Then, Jesus asks: “What is the street saying about me?” A pause. “Some say you’re John come back from the dead to get back at Herod.” “Yeah, and I heard someone say you must be Elijah returned.” “Or… or, at the least, one of the prophets.” “Yeah, like Jeremiah… I like Jeremiah…I always listen to what he said.” “Yeah, John, so’s your mother.”

“But, what about you. Who do you say I am?” A longer pause. Simon, quiet all this time, for a change, blurts out what’s been bursting inside him since that day on the fishing boat. “You are the Messiah, the Son of the living God.” Not a savior; The Savior. Not a son; but The Son of God.

Oh yeah, he got it right. May we blurt out what God has dropped into our hearts in worship and in witness. When we get the basics right, the rest falls into place.

Another blurt,

Rick

Collateral Damage

It’s almost Easter again (2013) and the Cross gets the headlines in churches and news-blogs. Most of us relegate crucifixion to the Gospels, but what about today? Men will be crucified on Good Friday in the Philippines as a sign of desperate devotion (one woman joins the parade of the crucified – her fifteenth time – hoping for a miracle for her sister.) The cross as execution tool is still used against Christians (and other betrayers) in the Muslim world. Egypt, Iraq, Indonesia and other nations have had recent crucifixions to punish the infidels.

For some, this is collateral damage to show the world that Islam rules. Or in the case of the Filipino devotees, a way to display a profane dedication to their God’s holy demands. For many, it’s a religious sideshow. For this Christ-follower, it breaks the heart.

The message of the Cross is simple, liberating, life-altering, and resolves the soul’s deepest cravings… for those who believe. For those who deny or oppose, it is a foolish thing for anyone to think God would take on the pain of the Cross for a barely worthless person. Such an idea would trip up the rationale of anyone with the sense the world gave him or her.

In some ways, the collateral damage that hurts the most is the sacrifice willingly made by the Son of God. (Maybe we should, at least around Easter, feel the pain of what God allowed in the crucifixion.)But beyond the Cross (and really for the Cross) Christ-followers have been willing to sacrifice themselves to show the message of the Cross to generations of cultures. Some have been willing participants of collateral damage, crucified or otherwise executed for the Message… a part of the legacy of getting the Good News to the world.

Collateral means parallel or alongside of, a good picture of what we as Christ-followers do in sharing the Good News with others through our lives, prayers, resources, gifts and talents… and of course, our words. But collateral also means payment or bond or guarantee (as in bail money).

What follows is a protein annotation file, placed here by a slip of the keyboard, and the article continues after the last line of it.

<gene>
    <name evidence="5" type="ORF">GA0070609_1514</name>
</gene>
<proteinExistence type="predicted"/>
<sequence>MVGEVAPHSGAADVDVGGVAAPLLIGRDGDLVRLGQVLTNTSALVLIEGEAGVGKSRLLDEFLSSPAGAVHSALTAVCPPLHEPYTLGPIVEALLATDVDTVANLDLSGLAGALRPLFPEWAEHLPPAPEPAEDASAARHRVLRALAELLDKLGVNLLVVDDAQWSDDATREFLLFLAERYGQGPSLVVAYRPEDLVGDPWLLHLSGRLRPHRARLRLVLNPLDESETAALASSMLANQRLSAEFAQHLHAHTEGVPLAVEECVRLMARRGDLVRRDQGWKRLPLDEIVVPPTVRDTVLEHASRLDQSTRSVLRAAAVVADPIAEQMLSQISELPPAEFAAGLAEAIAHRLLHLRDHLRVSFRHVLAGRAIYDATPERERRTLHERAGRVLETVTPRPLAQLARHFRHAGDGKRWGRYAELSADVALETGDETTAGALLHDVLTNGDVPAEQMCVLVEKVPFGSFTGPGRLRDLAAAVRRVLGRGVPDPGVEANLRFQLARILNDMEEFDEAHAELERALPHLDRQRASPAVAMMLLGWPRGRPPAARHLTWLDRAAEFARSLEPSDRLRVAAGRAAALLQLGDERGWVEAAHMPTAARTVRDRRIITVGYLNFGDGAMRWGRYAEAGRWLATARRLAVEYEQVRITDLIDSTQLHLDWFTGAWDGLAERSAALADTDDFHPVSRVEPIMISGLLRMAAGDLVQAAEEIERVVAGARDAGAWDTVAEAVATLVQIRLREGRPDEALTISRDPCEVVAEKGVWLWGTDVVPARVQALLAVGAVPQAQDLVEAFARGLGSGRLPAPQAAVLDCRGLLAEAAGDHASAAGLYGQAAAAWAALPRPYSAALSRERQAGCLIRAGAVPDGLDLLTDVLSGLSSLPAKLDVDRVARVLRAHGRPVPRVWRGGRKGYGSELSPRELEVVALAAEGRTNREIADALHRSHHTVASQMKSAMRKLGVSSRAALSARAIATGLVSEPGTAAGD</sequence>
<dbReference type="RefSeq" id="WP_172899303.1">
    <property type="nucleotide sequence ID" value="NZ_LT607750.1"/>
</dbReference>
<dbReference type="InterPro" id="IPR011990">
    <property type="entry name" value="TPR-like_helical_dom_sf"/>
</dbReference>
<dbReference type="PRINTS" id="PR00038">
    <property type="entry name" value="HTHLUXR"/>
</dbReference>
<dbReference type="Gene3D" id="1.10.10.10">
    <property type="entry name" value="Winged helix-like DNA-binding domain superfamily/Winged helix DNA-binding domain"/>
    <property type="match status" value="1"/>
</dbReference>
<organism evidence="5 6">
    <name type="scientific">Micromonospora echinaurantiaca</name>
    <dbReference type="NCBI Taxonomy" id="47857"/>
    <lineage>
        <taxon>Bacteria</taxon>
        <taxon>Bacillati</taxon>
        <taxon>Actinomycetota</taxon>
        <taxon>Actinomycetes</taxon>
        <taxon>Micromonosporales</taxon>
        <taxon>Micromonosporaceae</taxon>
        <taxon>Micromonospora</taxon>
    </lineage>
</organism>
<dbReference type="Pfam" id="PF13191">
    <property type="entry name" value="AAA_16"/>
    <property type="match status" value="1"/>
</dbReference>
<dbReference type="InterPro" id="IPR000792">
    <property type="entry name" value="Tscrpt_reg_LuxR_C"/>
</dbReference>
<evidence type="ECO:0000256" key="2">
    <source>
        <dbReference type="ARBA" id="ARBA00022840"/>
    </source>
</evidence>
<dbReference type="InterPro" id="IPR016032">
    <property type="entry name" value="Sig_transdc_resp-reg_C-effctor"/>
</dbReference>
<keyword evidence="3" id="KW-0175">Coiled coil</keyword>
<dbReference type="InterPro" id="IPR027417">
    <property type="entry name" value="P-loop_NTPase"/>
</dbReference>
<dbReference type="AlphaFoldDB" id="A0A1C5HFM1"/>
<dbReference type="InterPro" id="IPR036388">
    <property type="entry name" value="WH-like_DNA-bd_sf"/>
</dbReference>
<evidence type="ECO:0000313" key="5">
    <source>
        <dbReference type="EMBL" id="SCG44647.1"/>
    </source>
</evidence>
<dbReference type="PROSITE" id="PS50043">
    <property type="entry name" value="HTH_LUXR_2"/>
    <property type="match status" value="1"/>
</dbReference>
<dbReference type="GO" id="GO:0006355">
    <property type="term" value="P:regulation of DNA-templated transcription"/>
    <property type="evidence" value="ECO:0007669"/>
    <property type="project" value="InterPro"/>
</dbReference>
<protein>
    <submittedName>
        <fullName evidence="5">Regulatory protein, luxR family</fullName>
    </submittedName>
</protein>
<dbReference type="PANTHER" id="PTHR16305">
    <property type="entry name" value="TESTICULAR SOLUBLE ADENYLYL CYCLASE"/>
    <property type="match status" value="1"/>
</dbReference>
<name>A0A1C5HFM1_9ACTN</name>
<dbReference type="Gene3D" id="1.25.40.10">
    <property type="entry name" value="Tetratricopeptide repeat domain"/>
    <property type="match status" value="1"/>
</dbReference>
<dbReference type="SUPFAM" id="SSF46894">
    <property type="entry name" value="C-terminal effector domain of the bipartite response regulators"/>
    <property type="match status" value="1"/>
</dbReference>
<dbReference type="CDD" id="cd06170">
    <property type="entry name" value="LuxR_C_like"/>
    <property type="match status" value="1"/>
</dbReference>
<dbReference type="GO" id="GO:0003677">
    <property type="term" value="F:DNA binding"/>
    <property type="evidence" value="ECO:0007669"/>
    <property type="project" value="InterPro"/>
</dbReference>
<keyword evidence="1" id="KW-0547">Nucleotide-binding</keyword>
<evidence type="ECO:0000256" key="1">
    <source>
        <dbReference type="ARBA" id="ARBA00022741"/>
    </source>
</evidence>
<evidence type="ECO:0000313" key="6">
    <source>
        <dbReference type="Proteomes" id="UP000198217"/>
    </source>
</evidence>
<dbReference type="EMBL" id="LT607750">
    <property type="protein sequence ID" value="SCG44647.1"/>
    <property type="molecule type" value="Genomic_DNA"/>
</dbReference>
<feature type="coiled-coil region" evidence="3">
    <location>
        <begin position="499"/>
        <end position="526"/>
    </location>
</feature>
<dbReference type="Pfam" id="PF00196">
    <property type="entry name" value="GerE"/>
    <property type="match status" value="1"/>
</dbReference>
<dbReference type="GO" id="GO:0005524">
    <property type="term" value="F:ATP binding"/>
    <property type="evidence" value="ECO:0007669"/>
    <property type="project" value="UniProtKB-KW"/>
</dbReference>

The sacrifice of Christ on the Cross is the bond paid forward and offered to be received by faith. And the sacrifice you and I make to take this Message that is so offensive to some in hopes they will received the gift? We may or may not be a part of the collateral damage, but it’s worth the risk and the reward.

With a view to the Cross,

Rick

The Greatest Act of Worship

Have you even wondered how the beauty of goodness and the ugly of evil can exist in such close proximity? Just inside the entrance to the Sistine Chapel, covering the wall is Michaelangelo’s “Judgement Day” fresco. He depicts heaven, Jesus enthroned, worship and redemption graphically juxtaposed with hell’s fires, anguish, hopelessness and evil. The light of heaven is above; the darkness of hell is below. And pulling toward the dark those who long for good are the demons of hell. He had insight!

I see this juxtaposition of goodness and evil every day around me (and unfortunately, the battle of this inside me, too.) In Matthew 26 you can read about the greatest act of evil happening right alongside the greatest act of worship.

The Pharisees plot Jesus’ death. They do so in a politically correct way, of course, by trying to avoid Passover — a sort of Jesus-gate collusion.

While they look for a breakthrough to this “Nazarene problem, Jesus experiences the greatest act of worship possible. He is with his disciples dining at the house of a man he likely healed of leprosy, and “the woman” brings the alabaster jar in and breaks and pours out this expensive gift in adoration onto his feet.

The writer of this account uses two key “transition words” that indicate these two events were happening side-by-side – different locations, down the street from each other, but at the same time. How revealing!

When I break open and pour out what I am before the Lord, the fragrance is sweet – not because of the good I have done or am, but because of the good He has poured in. And when this happens, the aroma can overwhelm the place I’m in and draw others to the Source of this perfume. No matter the evil “down the street” or the pull the enemy has to tempt us toward the darkness, the fragrance of God’s grace and the goodness through a life poured out for Him is greater!

As you and I seek the Father, live by the Spirit, and pursue the Son’s command to follow Him and build disciples of all nations, keep pouring out the good He has poured into you.

Broken and splashed – Rick

Looking for God